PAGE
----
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Care and Pride: Students Prep Fall Mum Show
Two things that Sasha Zeidenberg ’22 and Mai Klooster ’23J say they have learned about chrysanthemums: The plants are surprisingly fragile—and they grow surprisingly fast.
“They are constantly growing and shedding leaves,” says Zeidenberg, from her perch on a bench in Lyman Plant House, surrounded by colorful blooms.
“We see differences from day to day,” adds Klooster. “Their whole life cycle is right there in front of us.”
The two students—who are both working at the Botanic Garden of Smith College this semester—have been busy helping to set up the Fall Chrysanthemum Show, a more than 100-year-old college tradition that opens virtually on Saturday, November 6.
Smith students, faculty and staff participating in the college’s asymptomatic testing program can visit the show in-person from 9 a.m. to 4 p.m. on weekdays from Monday, Nov. 8 through Wednesday, Nov. 24. A Smith OneCard is required for entry.
Members of the Friends of the Botanic Garden can also preregister to visit the display. Due to COVID safety concerns, this year’s Mum Show is once again closed to in-person visits by the general public.
Zeidenberg, who is majoring in biological sciences, has been involved with the Botanic Garden since her first semester at Smith, but this semester marks the first time she has “officially” been part of the Mum Show.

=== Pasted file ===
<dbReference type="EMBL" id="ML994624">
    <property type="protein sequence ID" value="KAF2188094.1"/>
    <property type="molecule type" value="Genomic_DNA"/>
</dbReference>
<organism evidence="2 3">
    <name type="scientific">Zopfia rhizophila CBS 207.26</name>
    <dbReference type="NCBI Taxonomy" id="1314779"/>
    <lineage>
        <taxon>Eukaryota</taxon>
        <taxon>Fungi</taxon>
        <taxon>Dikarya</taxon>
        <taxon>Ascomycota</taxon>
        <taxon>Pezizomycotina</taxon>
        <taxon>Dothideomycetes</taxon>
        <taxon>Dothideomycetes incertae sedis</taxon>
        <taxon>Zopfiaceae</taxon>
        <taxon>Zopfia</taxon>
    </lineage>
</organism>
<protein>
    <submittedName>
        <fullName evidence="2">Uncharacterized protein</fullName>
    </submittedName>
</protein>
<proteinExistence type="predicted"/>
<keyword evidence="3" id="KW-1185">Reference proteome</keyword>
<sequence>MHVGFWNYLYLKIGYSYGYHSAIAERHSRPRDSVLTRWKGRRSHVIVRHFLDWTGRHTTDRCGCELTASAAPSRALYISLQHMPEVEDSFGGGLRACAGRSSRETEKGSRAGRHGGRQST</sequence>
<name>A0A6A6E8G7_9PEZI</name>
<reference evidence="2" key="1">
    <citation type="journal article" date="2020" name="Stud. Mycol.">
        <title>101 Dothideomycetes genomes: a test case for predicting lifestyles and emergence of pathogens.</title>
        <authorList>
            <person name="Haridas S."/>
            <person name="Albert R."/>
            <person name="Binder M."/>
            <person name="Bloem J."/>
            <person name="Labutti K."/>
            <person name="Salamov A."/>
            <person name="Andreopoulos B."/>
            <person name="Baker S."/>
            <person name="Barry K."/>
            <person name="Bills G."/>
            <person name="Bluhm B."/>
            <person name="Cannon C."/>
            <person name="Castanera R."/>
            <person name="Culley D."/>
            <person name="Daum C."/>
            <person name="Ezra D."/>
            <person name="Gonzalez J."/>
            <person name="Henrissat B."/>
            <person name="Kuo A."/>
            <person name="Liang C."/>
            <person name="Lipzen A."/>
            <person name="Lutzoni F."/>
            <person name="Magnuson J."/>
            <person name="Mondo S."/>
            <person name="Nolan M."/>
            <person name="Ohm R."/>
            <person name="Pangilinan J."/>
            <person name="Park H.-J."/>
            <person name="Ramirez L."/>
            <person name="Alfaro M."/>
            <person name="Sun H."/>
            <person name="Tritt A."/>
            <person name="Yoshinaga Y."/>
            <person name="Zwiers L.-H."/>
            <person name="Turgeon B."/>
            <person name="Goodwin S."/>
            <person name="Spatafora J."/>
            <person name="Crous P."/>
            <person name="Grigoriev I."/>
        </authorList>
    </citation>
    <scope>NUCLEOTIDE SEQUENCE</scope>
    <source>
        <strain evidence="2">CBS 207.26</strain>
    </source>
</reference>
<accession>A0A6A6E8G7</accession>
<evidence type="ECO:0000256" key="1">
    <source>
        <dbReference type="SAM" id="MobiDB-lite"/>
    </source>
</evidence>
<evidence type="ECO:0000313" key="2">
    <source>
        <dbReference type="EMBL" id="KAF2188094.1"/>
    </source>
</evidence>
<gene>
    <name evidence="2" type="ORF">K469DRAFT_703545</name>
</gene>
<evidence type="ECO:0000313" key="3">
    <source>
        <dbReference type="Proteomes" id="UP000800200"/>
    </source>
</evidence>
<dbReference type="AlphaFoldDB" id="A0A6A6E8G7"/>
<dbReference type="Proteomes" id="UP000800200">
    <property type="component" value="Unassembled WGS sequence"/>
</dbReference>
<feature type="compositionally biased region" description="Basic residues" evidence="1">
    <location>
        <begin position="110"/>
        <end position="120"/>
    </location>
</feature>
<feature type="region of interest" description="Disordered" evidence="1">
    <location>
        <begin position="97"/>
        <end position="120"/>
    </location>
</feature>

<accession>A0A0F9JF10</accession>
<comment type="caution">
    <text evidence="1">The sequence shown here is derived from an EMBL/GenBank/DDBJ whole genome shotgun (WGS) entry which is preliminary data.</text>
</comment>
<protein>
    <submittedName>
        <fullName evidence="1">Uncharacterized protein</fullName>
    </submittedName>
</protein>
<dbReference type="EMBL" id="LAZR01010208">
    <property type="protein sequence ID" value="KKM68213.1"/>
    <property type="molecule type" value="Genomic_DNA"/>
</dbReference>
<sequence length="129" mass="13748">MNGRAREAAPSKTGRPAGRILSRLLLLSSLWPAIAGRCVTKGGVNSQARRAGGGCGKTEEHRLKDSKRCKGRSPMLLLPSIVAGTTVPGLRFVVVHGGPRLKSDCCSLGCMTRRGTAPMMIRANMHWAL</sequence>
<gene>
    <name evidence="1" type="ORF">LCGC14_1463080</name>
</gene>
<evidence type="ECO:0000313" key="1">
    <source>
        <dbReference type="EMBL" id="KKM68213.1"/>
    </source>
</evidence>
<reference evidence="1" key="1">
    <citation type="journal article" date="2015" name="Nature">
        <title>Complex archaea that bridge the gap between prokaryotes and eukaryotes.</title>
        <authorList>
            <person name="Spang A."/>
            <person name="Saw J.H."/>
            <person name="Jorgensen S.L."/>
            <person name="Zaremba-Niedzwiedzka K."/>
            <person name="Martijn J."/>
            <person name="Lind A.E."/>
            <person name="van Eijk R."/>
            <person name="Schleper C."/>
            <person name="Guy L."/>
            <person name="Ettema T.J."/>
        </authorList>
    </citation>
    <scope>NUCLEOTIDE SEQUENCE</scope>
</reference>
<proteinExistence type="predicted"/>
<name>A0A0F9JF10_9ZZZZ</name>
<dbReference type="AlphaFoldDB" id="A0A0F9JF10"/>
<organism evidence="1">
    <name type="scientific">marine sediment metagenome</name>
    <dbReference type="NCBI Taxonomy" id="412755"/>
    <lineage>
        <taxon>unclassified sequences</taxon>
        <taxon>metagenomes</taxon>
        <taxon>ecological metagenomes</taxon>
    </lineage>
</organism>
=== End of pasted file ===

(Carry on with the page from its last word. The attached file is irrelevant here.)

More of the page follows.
“The horticulture classes I took as a first-year got me hooked on the Botanic Garden,” she says. “I’m still trying to figure out what I want to do after graduation, but I know that plants will be part of it.”
Klooster, who is majoring in music, says her passion for plants also has grown during her time at Smith.
“As a music major and a computer science minor, horticulture has been mostly a hobby and an extra thing,” she says. “But I love it so much that I’m seriously considering doing something with it after graduation.”
For the past several weeks, the two students have been focused on keeping the 202 pots of chrysanthemums that will be displayed during the show healthy and happy.
“They need constant care and upkeep,” says Zeidenberg. “We really want them to look their best.”
They’re proud of the wide variety of mums grown from cuttings that will be featured in this year’s show.
And, of course, they have their favorites.
“Mine are the big red ones in the right hand corner,” says Klooster, pointing to a pair of giant snowball-shaped blooms (Chrysanthemum “Domingo”). “Touching them feels like petting a bird.”
Zeidenberg also favors the exhibition mums that have been “trained” to produce a single flower.
“Those are the extra special ones; the spoon and spider mums,” she says. “They are super cool!”
Lily Carone, greenhouse horticulturist for the Botanic Garden of Smith College, says student engagement in the Mum Show is part of what makes the annual event special. For example, she cites the work of summer intern Marge Poma ’23, who spent hours repotting and staking mums for show. “Nearly every plant on display passed through her hands, and she took great care and pride in her work,” Carone says.
Tim Johnson, director of the Botanic Garden, says staff and students are “very excited to be welcoming Smith College campus community members back for this year’s Mum Show, and we know that the public will be able to experience the essence of the show through our livestream and social media channels.”
For their part, Zeidenberg and Klooster hope the Mum Show will inspire more students to view the Botanic Garden as a resource for learning—and fun.
“I love working here so much,” says Klooster. “I encourage anyone who is interested to just ask how they can be involved.”
“There are lots of events and other opportunities,” adds Zeidenberg. “Just come and hang out!”